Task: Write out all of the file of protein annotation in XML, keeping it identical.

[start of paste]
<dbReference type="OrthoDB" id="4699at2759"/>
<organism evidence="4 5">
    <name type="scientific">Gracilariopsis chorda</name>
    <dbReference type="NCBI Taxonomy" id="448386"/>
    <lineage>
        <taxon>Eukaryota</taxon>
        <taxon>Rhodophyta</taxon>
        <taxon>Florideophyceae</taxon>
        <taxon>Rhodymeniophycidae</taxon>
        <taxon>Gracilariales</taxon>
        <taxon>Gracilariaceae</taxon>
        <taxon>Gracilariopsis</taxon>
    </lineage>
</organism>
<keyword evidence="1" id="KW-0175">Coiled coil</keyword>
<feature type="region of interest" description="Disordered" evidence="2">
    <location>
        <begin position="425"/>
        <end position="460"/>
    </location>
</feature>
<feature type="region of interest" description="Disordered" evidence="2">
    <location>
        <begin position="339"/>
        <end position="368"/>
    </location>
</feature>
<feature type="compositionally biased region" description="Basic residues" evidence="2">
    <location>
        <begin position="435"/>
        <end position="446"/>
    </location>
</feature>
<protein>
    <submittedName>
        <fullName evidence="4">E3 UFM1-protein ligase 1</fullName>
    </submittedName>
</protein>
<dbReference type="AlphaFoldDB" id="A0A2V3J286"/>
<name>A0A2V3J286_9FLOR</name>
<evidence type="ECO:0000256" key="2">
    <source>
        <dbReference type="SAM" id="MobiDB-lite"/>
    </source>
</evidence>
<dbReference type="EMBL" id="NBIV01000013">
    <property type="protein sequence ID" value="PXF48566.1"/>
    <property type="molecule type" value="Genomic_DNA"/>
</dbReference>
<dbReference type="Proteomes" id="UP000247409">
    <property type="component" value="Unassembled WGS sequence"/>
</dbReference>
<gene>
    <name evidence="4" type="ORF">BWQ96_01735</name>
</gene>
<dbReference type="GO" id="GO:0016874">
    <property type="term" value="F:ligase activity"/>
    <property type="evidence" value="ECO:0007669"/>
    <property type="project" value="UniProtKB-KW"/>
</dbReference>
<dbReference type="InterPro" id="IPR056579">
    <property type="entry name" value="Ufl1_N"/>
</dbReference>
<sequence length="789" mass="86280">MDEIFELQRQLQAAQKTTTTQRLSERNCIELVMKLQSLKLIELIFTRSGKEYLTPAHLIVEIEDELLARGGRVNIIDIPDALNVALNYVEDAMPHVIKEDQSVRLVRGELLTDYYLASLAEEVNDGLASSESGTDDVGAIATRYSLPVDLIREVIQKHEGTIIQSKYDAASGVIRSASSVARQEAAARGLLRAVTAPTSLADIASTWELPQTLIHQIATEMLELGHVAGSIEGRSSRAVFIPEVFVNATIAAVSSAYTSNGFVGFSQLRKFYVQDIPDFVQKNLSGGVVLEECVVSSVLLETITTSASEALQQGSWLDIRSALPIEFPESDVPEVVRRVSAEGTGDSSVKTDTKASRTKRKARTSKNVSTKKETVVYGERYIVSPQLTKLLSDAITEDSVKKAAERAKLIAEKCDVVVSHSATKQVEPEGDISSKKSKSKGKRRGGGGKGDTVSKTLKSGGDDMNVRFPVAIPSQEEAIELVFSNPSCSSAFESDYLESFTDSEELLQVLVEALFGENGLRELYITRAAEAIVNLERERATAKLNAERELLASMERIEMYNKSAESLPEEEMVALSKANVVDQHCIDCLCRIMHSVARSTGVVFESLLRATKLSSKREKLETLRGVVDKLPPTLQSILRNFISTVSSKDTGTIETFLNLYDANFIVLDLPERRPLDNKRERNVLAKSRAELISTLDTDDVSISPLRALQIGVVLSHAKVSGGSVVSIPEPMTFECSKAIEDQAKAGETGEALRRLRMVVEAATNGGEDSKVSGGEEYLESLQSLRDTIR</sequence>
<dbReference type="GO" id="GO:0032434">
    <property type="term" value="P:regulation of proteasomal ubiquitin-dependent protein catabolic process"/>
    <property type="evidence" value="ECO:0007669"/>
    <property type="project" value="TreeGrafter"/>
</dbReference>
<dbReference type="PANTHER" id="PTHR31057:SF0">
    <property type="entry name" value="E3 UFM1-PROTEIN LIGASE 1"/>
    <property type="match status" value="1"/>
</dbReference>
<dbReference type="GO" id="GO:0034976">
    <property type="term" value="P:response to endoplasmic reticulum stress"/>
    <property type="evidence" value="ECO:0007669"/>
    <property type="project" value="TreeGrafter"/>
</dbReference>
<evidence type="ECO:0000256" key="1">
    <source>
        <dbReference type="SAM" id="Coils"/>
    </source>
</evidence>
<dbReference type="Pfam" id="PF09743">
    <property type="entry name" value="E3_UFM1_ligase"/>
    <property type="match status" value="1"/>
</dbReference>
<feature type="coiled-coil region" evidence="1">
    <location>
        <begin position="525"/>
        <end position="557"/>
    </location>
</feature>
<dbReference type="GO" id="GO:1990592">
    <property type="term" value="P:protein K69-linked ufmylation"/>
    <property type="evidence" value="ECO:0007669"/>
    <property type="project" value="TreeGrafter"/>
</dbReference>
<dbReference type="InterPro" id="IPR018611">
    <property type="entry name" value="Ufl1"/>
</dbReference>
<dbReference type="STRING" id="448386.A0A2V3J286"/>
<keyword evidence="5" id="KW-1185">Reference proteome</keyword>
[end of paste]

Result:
<dbReference type="OrthoDB" id="4699at2759"/>
<organism evidence="4 5">
    <name type="scientific">Gracilariopsis chorda</name>
    <dbReference type="NCBI Taxonomy" id="448386"/>
    <lineage>
        <taxon>Eukaryota</taxon>
        <taxon>Rhodophyta</taxon>
        <taxon>Florideophyceae</taxon>
        <taxon>Rhodymeniophycidae</taxon>
        <taxon>Gracilariales</taxon>
        <taxon>Gracilariaceae</taxon>
        <taxon>Gracilariopsis</taxon>
    </lineage>
</organism>
<keyword evidence="1" id="KW-0175">Coiled coil</keyword>
<feature type="region of interest" description="Disordered" evidence="2">
    <location>
        <begin position="425"/>
        <end position="460"/>
    </location>
</feature>
<feature type="region of interest" description="Disordered" evidence="2">
    <location>
        <begin position="339"/>
        <end position="368"/>
    </location>
</feature>
<feature type="compositionally biased region" description="Basic residues" evidence="2">
    <location>
        <begin position="435"/>
        <end position="446"/>
    </location>
</feature>
<protein>
    <submittedName>
        <fullName evidence="4">E3 UFM1-protein ligase 1</fullName>
    </submittedName>
</protein>
<dbReference type="AlphaFoldDB" id="A0A2V3J286"/>
<name>A0A2V3J286_9FLOR</name>
<evidence type="ECO:0000256" key="2">
    <source>
        <dbReference type="SAM" id="MobiDB-lite"/>
    </source>
</evidence>
<dbReference type="EMBL" id="NBIV01000013">
    <property type="protein sequence ID" value="PXF48566.1"/>
    <property type="molecule type" value="Genomic_DNA"/>
</dbReference>
<dbReference type="Proteomes" id="UP000247409">
    <property type="component" value="Unassembled WGS sequence"/>
</dbReference>
<gene>
    <name evidence="4" type="ORF">BWQ96_01735</name>
</gene>
<dbReference type="GO" id="GO:0016874">
    <property type="term" value="F:ligase activity"/>
    <property type="evidence" value="ECO:0007669"/>
    <property type="project" value="UniProtKB-KW"/>
</dbReference>
<dbReference type="InterPro" id="IPR056579">
    <property type="entry name" value="Ufl1_N"/>
</dbReference>
<sequence length="789" mass="86280">MDEIFELQRQLQAAQKTTTTQRLSERNCIELVMKLQSLKLIELIFTRSGKEYLTPAHLIVEIEDELLARGGRVNIIDIPDALNVALNYVEDAMPHVIKEDQSVRLVRGELLTDYYLASLAEEVNDGLASSESGTDDVGAIATRYSLPVDLIREVIQKHEGTIIQSKYDAASGVIRSASSVARQEAAARGLLRAVTAPTSLADIASTWELPQTLIHQIATEMLELGHVAGSIEGRSSRAVFIPEVFVNATIAAVSSAYTSNGFVGFSQLRKFYVQDIPDFVQKNLSGGVVLEECVVSSVLLETITTSASEALQQGSWLDIRSALPIEFPESDVPEVVRRVSAEGTGDSSVKTDTKASRTKRKARTSKNVSTKKETVVYGERYIVSPQLTKLLSDAITEDSVKKAAERAKLIAEKCDVVVSHSATKQVEPEGDISSKKSKSKGKRRGGGGKGDTVSKTLKSGGDDMNVRFPVAIPSQEEAIELVFSNPSCSSAFESDYLESFTDSEELLQVLVEALFGENGLRELYITRAAEAIVNLERERATAKLNAERELLASMERIEMYNKSAESLPEEEMVALSKANVVDQHCIDCLCRIMHSVARSTGVVFESLLRATKLSSKREKLETLRGVVDKLPPTLQSILRNFISTVSSKDTGTIETFLNLYDANFIVLDLPERRPLDNKRERNVLAKSRAELISTLDTDDVSISPLRALQIGVVLSHAKVSGGSVVSIPEPMTFECSKAIEDQAKAGETGEALRRLRMVVEAATNGGEDSKVSGGEEYLESLQSLRDTIR</sequence>
<dbReference type="GO" id="GO:0032434">
    <property type="term" value="P:regulation of proteasomal ubiquitin-dependent protein catabolic process"/>
    <property type="evidence" value="ECO:0007669"/>
    <property type="project" value="TreeGrafter"/>
</dbReference>
<dbReference type="PANTHER" id="PTHR31057:SF0">
    <property type="entry name" value="E3 UFM1-PROTEIN LIGASE 1"/>
    <property type="match status" value="1"/>
</dbReference>
<dbReference type="GO" id="GO:0034976">
    <property type="term" value="P:response to endoplasmic reticulum stress"/>
    <property type="evidence" value="ECO:0007669"/>
    <property type="project" value="TreeGrafter"/>
</dbReference>
<evidence type="ECO:0000256" key="1">
    <source>
        <dbReference type="SAM" id="Coils"/>
    </source>
</evidence>
<dbReference type="Pfam" id="PF09743">
    <property type="entry name" value="E3_UFM1_ligase"/>
    <property type="match status" value="1"/>
</dbReference>
<feature type="coiled-coil region" evidence="1">
    <location>
        <begin position="525"/>
        <end position="557"/>
    </location>
</feature>
<dbReference type="GO" id="GO:1990592">
    <property type="term" value="P:protein K69-linked ufmylation"/>
    <property type="evidence" value="ECO:0007669"/>
    <property type="project" value="TreeGrafter"/>
</dbReference>
<dbReference type="InterPro" id="IPR018611">
    <property type="entry name" value="Ufl1"/>
</dbReference>
<dbReference type="STRING" id="448386.A0A2V3J286"/>
<keyword evidence="5" id="KW-1185">Reference proteome</keyword>